The phenomenon has become known as The Google Effect, and has become part of an on-going debate as to whether the internet is making us stupid.
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Can Your Brain Overheat
Theoretically, the brain can overheat but not as a computer does. The reason is our brain harvests most of the energy produced with a relatively lesser amount being dissipated as heat. Our body has built-in cooling systems as well with continuous integration of all the processes, making the temperature control efficient.
Long Term Vs Short Term Memories
If we try to look into the depth of what memories are there can be two types. Based on the time limit, memories can be broadly classified into long and short-termed memories.
Short Term Memory
A short-term memory has the time span ranging from seconds to a few minutes. They are stored temporarily and then either get to the long-term memory storage, or they are discarded. Let us say someone gives us the mobile number. As the number is new so our memory will retain it for the short term. There are the possible chances that we are going to forget about this number after few moments.
Long Term Memory
These are the memories stored in the brain over a more extended period. They are several short-term memories organized to form a long memory that is stored permanently. Depending upon the importance and number of recalls, it can fade or be remembered forever. For example, you can recall your 18th birthday but not what you ate on Monday three weeks ago.
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Forgetting Something Makes You More Likely To Remember It
It turns out that partially forgetting something, and then struggling to remember it is a necessary part of the memory formation process. When we try to remember things, were exercising our brain and telling it that this piece of information is important, store it somewhere safe and easily accessible!. This is a key concept behind the spaced repetition technique. Spaced repetition is a study technique whereby pieces of information are re-visited at set intervals in order to strengthen the memory of it. The idea is that you re-visit a piece of information when youve *almost* forgotten it, thereby bringing it back to the front of your mind. The process is used in a number of systems including Anki, SuperMemo and Synap.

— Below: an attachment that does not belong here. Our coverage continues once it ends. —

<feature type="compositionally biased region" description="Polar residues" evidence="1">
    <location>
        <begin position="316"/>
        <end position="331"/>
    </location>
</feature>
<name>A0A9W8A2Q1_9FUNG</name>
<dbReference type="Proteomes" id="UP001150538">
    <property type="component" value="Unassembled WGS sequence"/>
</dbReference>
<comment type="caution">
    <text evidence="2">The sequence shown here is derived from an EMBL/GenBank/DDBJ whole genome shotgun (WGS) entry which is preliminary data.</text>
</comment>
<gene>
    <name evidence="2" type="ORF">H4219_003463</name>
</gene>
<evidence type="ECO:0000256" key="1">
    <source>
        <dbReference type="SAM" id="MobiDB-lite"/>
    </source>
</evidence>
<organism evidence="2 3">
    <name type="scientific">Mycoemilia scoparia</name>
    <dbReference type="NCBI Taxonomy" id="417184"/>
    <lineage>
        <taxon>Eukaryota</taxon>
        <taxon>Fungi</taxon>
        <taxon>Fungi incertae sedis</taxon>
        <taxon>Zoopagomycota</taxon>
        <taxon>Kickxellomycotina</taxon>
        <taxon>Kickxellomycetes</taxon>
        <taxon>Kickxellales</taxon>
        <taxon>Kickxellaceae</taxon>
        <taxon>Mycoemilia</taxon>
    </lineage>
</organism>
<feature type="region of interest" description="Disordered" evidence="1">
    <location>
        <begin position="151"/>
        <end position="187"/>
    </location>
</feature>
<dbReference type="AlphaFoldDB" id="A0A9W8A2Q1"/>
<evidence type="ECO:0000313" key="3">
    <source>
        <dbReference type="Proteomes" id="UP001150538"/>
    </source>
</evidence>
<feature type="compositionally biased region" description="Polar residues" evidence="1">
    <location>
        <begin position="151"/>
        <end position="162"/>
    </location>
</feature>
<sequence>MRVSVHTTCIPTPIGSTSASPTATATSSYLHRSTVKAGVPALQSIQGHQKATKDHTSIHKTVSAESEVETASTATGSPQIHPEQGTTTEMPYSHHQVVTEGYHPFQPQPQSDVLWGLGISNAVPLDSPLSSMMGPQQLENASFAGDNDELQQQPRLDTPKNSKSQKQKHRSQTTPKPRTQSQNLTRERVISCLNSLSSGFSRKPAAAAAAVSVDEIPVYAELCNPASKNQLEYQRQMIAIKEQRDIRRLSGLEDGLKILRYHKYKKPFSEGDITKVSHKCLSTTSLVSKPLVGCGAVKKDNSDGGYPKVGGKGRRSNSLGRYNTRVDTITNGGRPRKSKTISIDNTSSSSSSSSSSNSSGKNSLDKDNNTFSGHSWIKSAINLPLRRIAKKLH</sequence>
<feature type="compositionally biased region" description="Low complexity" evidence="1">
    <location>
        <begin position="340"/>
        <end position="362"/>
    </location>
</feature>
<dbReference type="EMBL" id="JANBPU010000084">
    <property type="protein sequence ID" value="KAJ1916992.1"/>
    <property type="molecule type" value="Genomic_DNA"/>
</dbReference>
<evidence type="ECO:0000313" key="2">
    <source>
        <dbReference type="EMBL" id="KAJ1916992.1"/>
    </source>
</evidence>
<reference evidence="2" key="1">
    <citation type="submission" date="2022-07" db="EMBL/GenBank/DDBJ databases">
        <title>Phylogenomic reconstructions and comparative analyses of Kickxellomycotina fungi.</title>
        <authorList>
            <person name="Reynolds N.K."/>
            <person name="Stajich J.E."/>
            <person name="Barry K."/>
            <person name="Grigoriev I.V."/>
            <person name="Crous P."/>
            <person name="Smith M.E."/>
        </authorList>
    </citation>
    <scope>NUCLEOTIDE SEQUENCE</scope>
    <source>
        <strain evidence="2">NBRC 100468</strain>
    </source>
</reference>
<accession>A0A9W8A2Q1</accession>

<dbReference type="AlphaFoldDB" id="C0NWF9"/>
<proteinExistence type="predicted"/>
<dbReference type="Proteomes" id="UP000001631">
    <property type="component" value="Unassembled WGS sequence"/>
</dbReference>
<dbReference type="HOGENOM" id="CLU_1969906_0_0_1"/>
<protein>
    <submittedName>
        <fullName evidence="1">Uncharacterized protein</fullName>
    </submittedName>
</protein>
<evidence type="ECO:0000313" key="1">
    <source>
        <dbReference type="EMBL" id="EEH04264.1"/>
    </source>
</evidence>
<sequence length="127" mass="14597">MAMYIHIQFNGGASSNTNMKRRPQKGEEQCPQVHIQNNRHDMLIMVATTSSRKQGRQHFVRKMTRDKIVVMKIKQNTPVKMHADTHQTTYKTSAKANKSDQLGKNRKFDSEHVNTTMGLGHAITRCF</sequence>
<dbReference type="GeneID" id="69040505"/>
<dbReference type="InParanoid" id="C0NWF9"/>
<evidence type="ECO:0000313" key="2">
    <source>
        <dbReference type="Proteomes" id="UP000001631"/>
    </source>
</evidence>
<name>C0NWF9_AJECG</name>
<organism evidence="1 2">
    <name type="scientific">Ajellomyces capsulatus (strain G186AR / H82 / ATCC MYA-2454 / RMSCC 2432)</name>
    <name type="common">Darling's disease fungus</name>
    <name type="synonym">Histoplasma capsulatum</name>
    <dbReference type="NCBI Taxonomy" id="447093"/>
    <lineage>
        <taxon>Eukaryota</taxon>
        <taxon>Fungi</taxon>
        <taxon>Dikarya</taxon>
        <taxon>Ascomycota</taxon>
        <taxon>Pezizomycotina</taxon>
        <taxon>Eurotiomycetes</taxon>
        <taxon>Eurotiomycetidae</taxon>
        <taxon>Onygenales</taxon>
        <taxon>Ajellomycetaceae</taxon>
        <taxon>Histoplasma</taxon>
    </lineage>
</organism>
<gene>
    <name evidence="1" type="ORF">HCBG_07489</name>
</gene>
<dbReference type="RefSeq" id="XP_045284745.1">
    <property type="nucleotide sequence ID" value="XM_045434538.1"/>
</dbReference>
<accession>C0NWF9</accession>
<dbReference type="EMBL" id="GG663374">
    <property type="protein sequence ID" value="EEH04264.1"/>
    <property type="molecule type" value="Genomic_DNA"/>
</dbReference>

The forgetting curve shows just how quickly we forget information after weve learnt it. Regularly reviewing the information through Spaced Repetition can dramatically improve the amount of information we remember
For a more in-depth overview of Spaced Repetition, check out our blog post, What is spaced repetition and why should you use it?.
Memories Start Forming In The Womb As Early As 4 Months Into A Pregnancy
Known as prenatal or foetal memory, experiments have shown that foetuses can in fact remember sounds that are played to them, supporting many anecdotal claims by mothers that their newly-born children are calmed by certain sounds playing in their environment. In fact, scientists now believe that prenatal memory is crucial in the development of attachment for an infant to its mother.
Its Not That Simple: Its Also A Question Of Search
Back to Professor Reber, who I got in touch with via email, who explained that the advances in technology help clarify some challenges embedded in human memory.
He said that you might have huge storage on your iPod or DVR, but the problem isnt storing everything you want to listen to, its finding it again later.
Once the hard drive is big enough, the challenge is coming up with an indexing system, or a really good search function.